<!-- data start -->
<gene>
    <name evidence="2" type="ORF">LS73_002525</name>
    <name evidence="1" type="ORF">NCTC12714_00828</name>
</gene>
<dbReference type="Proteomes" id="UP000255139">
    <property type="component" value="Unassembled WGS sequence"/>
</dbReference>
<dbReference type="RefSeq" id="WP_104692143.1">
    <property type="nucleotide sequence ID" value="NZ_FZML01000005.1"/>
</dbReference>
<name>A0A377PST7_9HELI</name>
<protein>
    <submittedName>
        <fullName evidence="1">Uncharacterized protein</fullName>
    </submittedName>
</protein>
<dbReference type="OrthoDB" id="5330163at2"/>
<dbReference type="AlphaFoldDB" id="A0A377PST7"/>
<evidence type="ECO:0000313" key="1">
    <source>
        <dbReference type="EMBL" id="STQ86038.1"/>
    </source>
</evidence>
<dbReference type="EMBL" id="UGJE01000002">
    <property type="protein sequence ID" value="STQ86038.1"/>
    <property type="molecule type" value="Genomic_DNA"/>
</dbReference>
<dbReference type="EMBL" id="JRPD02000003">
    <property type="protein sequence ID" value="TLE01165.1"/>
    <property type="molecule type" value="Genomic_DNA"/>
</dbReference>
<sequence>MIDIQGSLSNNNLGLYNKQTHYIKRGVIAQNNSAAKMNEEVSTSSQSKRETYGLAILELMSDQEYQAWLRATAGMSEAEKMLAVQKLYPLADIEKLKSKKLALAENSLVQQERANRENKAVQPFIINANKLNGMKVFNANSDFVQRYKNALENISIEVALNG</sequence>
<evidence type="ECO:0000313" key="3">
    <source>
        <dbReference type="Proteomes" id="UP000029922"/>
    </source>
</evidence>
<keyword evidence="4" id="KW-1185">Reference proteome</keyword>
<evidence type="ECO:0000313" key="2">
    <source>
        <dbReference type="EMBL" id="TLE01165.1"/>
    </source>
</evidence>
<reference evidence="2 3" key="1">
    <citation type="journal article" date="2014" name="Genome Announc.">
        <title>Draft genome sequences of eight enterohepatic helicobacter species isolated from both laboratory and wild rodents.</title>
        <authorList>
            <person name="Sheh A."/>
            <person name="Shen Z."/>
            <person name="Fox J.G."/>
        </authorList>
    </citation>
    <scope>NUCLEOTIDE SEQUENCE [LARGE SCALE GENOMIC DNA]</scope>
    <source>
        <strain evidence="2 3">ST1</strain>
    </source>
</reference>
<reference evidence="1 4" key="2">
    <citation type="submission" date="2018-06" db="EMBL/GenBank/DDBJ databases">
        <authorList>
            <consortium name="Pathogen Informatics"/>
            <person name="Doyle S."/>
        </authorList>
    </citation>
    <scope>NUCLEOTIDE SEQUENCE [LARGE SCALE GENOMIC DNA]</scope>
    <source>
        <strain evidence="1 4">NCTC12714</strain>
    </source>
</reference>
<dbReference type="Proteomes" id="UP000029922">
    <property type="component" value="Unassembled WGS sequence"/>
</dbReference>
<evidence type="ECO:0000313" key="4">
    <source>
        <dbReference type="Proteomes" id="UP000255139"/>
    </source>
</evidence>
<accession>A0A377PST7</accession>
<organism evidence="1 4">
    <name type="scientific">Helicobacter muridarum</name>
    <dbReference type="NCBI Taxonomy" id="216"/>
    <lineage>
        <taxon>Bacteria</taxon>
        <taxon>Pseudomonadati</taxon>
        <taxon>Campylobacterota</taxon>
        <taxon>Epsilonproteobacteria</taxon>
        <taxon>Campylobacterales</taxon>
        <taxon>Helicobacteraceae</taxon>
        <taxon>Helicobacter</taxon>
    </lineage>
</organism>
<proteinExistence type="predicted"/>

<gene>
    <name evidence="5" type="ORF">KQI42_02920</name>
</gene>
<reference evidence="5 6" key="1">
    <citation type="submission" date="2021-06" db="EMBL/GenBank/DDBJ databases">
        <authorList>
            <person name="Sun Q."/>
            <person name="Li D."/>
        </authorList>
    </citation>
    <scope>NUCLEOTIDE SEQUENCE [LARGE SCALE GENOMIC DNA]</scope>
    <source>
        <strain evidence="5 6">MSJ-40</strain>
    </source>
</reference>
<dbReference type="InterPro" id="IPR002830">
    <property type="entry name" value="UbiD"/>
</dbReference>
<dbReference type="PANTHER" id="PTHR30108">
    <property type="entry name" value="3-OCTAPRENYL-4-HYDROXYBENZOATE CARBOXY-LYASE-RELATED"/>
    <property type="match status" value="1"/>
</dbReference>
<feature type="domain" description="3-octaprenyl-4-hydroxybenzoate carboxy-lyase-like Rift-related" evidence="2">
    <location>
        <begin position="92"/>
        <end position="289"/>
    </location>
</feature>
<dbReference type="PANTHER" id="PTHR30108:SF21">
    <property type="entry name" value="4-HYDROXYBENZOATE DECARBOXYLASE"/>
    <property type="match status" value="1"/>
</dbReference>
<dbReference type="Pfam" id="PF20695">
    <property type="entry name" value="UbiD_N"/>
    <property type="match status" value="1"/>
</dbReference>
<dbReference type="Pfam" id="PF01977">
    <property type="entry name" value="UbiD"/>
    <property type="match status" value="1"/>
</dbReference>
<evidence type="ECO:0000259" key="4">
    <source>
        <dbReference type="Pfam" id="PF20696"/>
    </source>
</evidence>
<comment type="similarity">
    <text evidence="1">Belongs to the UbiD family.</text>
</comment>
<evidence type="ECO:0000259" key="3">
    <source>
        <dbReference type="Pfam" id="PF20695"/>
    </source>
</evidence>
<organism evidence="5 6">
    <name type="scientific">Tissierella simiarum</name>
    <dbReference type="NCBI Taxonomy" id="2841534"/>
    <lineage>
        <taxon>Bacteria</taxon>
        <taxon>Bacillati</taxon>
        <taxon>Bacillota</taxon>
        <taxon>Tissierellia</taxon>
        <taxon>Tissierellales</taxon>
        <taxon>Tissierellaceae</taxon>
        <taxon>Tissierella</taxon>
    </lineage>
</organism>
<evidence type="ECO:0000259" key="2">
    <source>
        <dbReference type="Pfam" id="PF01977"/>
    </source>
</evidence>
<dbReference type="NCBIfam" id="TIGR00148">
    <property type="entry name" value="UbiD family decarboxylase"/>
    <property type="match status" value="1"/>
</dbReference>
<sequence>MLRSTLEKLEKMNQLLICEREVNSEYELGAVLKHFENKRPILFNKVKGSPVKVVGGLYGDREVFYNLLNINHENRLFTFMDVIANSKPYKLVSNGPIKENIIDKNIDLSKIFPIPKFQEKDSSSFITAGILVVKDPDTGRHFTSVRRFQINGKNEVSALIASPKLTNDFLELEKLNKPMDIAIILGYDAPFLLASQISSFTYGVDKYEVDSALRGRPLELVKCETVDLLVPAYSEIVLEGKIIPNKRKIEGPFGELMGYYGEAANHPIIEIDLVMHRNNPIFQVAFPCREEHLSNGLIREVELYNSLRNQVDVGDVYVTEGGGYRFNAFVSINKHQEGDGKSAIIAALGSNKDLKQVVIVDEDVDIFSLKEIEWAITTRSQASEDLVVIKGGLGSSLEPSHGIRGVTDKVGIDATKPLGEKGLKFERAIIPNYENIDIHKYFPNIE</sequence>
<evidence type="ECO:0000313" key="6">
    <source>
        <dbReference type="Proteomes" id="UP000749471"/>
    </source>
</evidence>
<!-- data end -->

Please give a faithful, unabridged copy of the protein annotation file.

<gene>
    <name evidence="2" type="ORF">LS73_002525</name>
    <name evidence="1" type="ORF">NCTC12714_00828</name>
</gene>
<dbReference type="Proteomes" id="UP000255139">
    <property type="component" value="Unassembled WGS sequence"/>
</dbReference>
<dbReference type="RefSeq" id="WP_104692143.1">
    <property type="nucleotide sequence ID" value="NZ_FZML01000005.1"/>
</dbReference>
<name>A0A377PST7_9HELI</name>
<protein>
    <submittedName>
        <fullName evidence="1">Uncharacterized protein</fullName>
    </submittedName>
</protein>
<dbReference type="OrthoDB" id="5330163at2"/>
<dbReference type="AlphaFoldDB" id="A0A377PST7"/>
<evidence type="ECO:0000313" key="1">
    <source>
        <dbReference type="EMBL" id="STQ86038.1"/>
    </source>
</evidence>
<dbReference type="EMBL" id="UGJE01000002">
    <property type="protein sequence ID" value="STQ86038.1"/>
    <property type="molecule type" value="Genomic_DNA"/>
</dbReference>
<dbReference type="EMBL" id="JRPD02000003">
    <property type="protein sequence ID" value="TLE01165.1"/>
    <property type="molecule type" value="Genomic_DNA"/>
</dbReference>
<sequence>MIDIQGSLSNNNLGLYNKQTHYIKRGVIAQNNSAAKMNEEVSTSSQSKRETYGLAILELMSDQEYQAWLRATAGMSEAEKMLAVQKLYPLADIEKLKSKKLALAENSLVQQERANRENKAVQPFIINANKLNGMKVFNANSDFVQRYKNALENISIEVALNG</sequence>
<evidence type="ECO:0000313" key="3">
    <source>
        <dbReference type="Proteomes" id="UP000029922"/>
    </source>
</evidence>
<keyword evidence="4" id="KW-1185">Reference proteome</keyword>
<evidence type="ECO:0000313" key="2">
    <source>
        <dbReference type="EMBL" id="TLE01165.1"/>
    </source>
</evidence>
<reference evidence="2 3" key="1">
    <citation type="journal article" date="2014" name="Genome Announc.">
        <title>Draft genome sequences of eight enterohepatic helicobacter species isolated from both laboratory and wild rodents.</title>
        <authorList>
            <person name="Sheh A."/>
            <person name="Shen Z."/>
            <person name="Fox J.G."/>
        </authorList>
    </citation>
    <scope>NUCLEOTIDE SEQUENCE [LARGE SCALE GENOMIC DNA]</scope>
    <source>
        <strain evidence="2 3">ST1</strain>
    </source>
</reference>
<reference evidence="1 4" key="2">
    <citation type="submission" date="2018-06" db="EMBL/GenBank/DDBJ databases">
        <authorList>
            <consortium name="Pathogen Informatics"/>
            <person name="Doyle S."/>
        </authorList>
    </citation>
    <scope>NUCLEOTIDE SEQUENCE [LARGE SCALE GENOMIC DNA]</scope>
    <source>
        <strain evidence="1 4">NCTC12714</strain>
    </source>
</reference>
<dbReference type="Proteomes" id="UP000029922">
    <property type="component" value="Unassembled WGS sequence"/>
</dbReference>
<evidence type="ECO:0000313" key="4">
    <source>
        <dbReference type="Proteomes" id="UP000255139"/>
    </source>
</evidence>
<accession>A0A377PST7</accession>
<organism evidence="1 4">
    <name type="scientific">Helicobacter muridarum</name>
    <dbReference type="NCBI Taxonomy" id="216"/>
    <lineage>
        <taxon>Bacteria</taxon>
        <taxon>Pseudomonadati</taxon>
        <taxon>Campylobacterota</taxon>
        <taxon>Epsilonproteobacteria</taxon>
        <taxon>Campylobacterales</taxon>
        <taxon>Helicobacteraceae</taxon>
        <taxon>Helicobacter</taxon>
    </lineage>
</organism>
<proteinExistence type="predicted"/>

<gene>
    <name evidence="5" type="ORF">KQI42_02920</name>
</gene>
<reference evidence="5 6" key="1">
    <citation type="submission" date="2021-06" db="EMBL/GenBank/DDBJ databases">
        <authorList>
            <person name="Sun Q."/>
            <person name="Li D."/>
        </authorList>
    </citation>
    <scope>NUCLEOTIDE SEQUENCE [LARGE SCALE GENOMIC DNA]</scope>
    <source>
        <strain evidence="5 6">MSJ-40</strain>
    </source>
</reference>
<dbReference type="InterPro" id="IPR002830">
    <property type="entry name" value="UbiD"/>
</dbReference>
<dbReference type="PANTHER" id="PTHR30108">
    <property type="entry name" value="3-OCTAPRENYL-4-HYDROXYBENZOATE CARBOXY-LYASE-RELATED"/>
    <property type="match status" value="1"/>
</dbReference>
<feature type="domain" description="3-octaprenyl-4-hydroxybenzoate carboxy-lyase-like Rift-related" evidence="2">
    <location>
        <begin position="92"/>
        <end position="289"/>
    </location>
</feature>
<dbReference type="PANTHER" id="PTHR30108:SF21">
    <property type="entry name" value="4-HYDROXYBENZOATE DECARBOXYLASE"/>
    <property type="match status" value="1"/>
</dbReference>
<dbReference type="Pfam" id="PF20695">
    <property type="entry name" value="UbiD_N"/>
    <property type="match status" value="1"/>
</dbReference>
<dbReference type="Pfam" id="PF01977">
    <property type="entry name" value="UbiD"/>
    <property type="match status" value="1"/>
</dbReference>
<evidence type="ECO:0000259" key="4">
    <source>
        <dbReference type="Pfam" id="PF20696"/>
    </source>
</evidence>
<comment type="similarity">
    <text evidence="1">Belongs to the UbiD family.</text>
</comment>
<evidence type="ECO:0000259" key="3">
    <source>
        <dbReference type="Pfam" id="PF20695"/>
    </source>
</evidence>
<organism evidence="5 6">
    <name type="scientific">Tissierella simiarum</name>
    <dbReference type="NCBI Taxonomy" id="2841534"/>
    <lineage>
        <taxon>Bacteria</taxon>
        <taxon>Bacillati</taxon>
        <taxon>Bacillota</taxon>
        <taxon>Tissierellia</taxon>
        <taxon>Tissierellales</taxon>
        <taxon>Tissierellaceae</taxon>
        <taxon>Tissierella</taxon>
    </lineage>
</organism>
<evidence type="ECO:0000259" key="2">
    <source>
        <dbReference type="Pfam" id="PF01977"/>
    </source>
</evidence>
<dbReference type="NCBIfam" id="TIGR00148">
    <property type="entry name" value="UbiD family decarboxylase"/>
    <property type="match status" value="1"/>
</dbReference>
<sequence>MLRSTLEKLEKMNQLLICEREVNSEYELGAVLKHFENKRPILFNKVKGSPVKVVGGLYGDREVFYNLLNINHENRLFTFMDVIANSKPYKLVSNGPIKENIIDKNIDLSKIFPIPKFQEKDSSSFITAGILVVKDPDTGRHFTSVRRFQINGKNEVSALIASPKLTNDFLELEKLNKPMDIAIILGYDAPFLLASQISSFTYGVDKYEVDSALRGRPLELVKCETVDLLVPAYSEIVLEGKIIPNKRKIEGPFGELMGYYGEAANHPIIEIDLVMHRNNPIFQVAFPCREEHLSNGLIREVELYNSLRNQVDVGDVYVTEGGGYRFNAFVSINKHQEGDGKSAIIAALGSNKDLKQVVIVDEDVDIFSLKEIEWAITTRSQASEDLVVIKGGLGSSLEPSHGIRGVTDKVGIDATKPLGEKGLKFERAIIPNYENIDIHKYFPNIE</sequence>
<evidence type="ECO:0000313" key="6">
    <source>
        <dbReference type="Proteomes" id="UP000749471"/>
    </source>
</evidence>